Speed Dating. Just the thought of meeting dozens of potential suitors in one night had me writing all sorts of one-liners in my head.
I hadn’t dated in quite a few months, and as edgy as my exterior happens to be (years of standup, reporting, and teaching high school), my marshmallow soul was urging me to bring my A-game back to the dating world.
So off I went solo to speed dating. No longer did I need a girlfriend for courage. I was brave and strong and could weather any singles event as well as, if not better than, any over-40 career hopping gal in the city. I always aced job interviews so first dates were usually fun for me—another person to interview and analyze over coffee or cabernet.
This evening’s soiree was held at the West Hollywood Sofitel Hotel bar just upscale enough without being intimidating for speed dating first-timers. Traffic, as usual, was a crazy mess. The line for the hotel valet was blocked—yet another L.A. street improvement project—so rather than risk speed dating late-comer banishment, I zipped across the boulevard to a shopping center parking structure. I needed to get a good place in the dating rotation so that the gentlemen would feel welcome at my alcove during our precious seven minutes.
Of course those seven minutes can be tortuous. Find someone who only wants passive ersatz blondes or who isn’t willing to laugh and joke with me, well, I’d rather stare at his shoes. My only speed dating rule: if we can’t laugh at least once in our seven minutes, it’s a no-thank you when the evening’s future date forms are filled out.
My first speed date was a very dapper gentleman way out of the 45-55 year old “suggested” age range for this evening. In my notes — a nickname for every “date” — I dubbed him Mr. Gramps. Next, a fellow with a great sense of humor who called himself a Tom Cruise lookalike. Not so sure about being a lookalike, but he’s funny, so the time goes quickly.
Next, Mr. Plaid Shirt. He’s handsome with a very subtle, quick wit. Again, the time flies. Then Mr. Restroom comes along. He’s had three beers in less than 40 minutes and has to dash off before our time is done, thank goodness. He was also wearing sweat pants and moccasins, so we had no future anyway. Then there’s Mr. Politics who wants to debate our very different points of view; Mr. Poetry who quotes his own writings, Mr. Engineer, Mr. Substitute Teacher, Mr. Scientist, and Mr. Surfer. Our dating marathon is over; we pack up our notes, and head for the exit.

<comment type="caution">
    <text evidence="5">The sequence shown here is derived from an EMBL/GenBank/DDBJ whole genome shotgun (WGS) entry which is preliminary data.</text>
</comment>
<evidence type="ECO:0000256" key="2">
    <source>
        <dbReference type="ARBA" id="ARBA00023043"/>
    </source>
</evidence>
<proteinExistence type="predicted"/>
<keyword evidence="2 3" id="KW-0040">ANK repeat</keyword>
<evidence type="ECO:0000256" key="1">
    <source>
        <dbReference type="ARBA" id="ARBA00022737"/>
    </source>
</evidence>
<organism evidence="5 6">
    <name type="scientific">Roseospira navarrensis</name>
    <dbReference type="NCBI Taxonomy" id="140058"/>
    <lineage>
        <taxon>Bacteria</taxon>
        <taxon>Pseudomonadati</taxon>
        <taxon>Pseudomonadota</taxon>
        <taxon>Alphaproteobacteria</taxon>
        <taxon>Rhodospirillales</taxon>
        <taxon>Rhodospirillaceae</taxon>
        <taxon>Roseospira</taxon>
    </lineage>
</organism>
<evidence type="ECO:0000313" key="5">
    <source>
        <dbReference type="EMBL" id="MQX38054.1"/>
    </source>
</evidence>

A few minutes later, I find myself waiting to cross the street with Tom Cruise Lookalike and Mr. Plaid Shirt — both had also found the line for the valet daunting. The two of them are gentlemen and escort me to the parking structure. They are both potential “second” date material.
On the way home, I get a call from my mother. “What were you giggling about tonight?” she asks. Before giving away my whereabouts, we figure out that my phone had purse-dialed her during my dating frenzy. I fess up; and then we discuss the differences between her dating life before meeting my dad, and my current state of “singlehood.” Yes, times have truly changed.
After all the forms are completed and the connections are posted online, it seems I’m a match with everyone but Mr. Restroom. Now the email contact commences, and the true screening process begins. Mr. Lookalike Cruise has three very young children, and doesn’t want to date someone without kids (that would be me). Next, Mr. Poetry sends some cryptic email invitation while avoiding phone contact. Mr. Plaid Shirt and I exchange a few emails and then we connect via telephone, setting up a sushi second date.
Mr. Plaid Shirt and I have a laugh-fest “second” date, and as fate would have it we discover that we share the same CPA. Kismet, I’m thinking (my father was a CPA—is Dad talking to me from his perch in Heaven?) Before a brief hug goodbye, we set up a second date, and I drive away, knowing that there are still some good and kind and funny men in this world.
Later that week, Mr. Poetry and I meet. He’s obscene and rude to our waitress, and shockingly condescending to me. As I drive away from that date, I’m convinced that I need to give Mr. Plaid Shirt more of my time. I’m reminded of my dating mantra, “Do not let the good guys get away.”
From our first phone call on Mr. Plaid Shirt has dialed me up every evening, bringing me into his world with kindness, regaling me with funny stories, and luring me in with his old world manners. At first, I questioned our daily exchanges. Never have I dated anyone who wanted to chat with me so very much. What’s wrong with him? What’s wrong with me? Maybe the same kind of wrong.
Those chats and dates lead to weekend getaways and then, at a beautiful coastal town, overlooking the ocean that I so adore, Mr. Plaid Shirt and I make plans to be a forever twosome. And all because of speed dating—the 21st century path to an old-fashioned romance.
Jodi Adler (aka “Auntie Jodi”) is an award winning journalist, comedian, financial analyst, and special ed teacher turned author who loves to give advice and can take a few hints too. You can reach her directly at AuntieJodi.com.
She’ll be appearing at Century Books (1039 East Green Street, Pasadena, CA 91106) on March 15, 2015 at 5pm and sharing her hints and advice during her book signing of “Auntie Jodi’s Helpful Hints”. You can find her book on Amazon.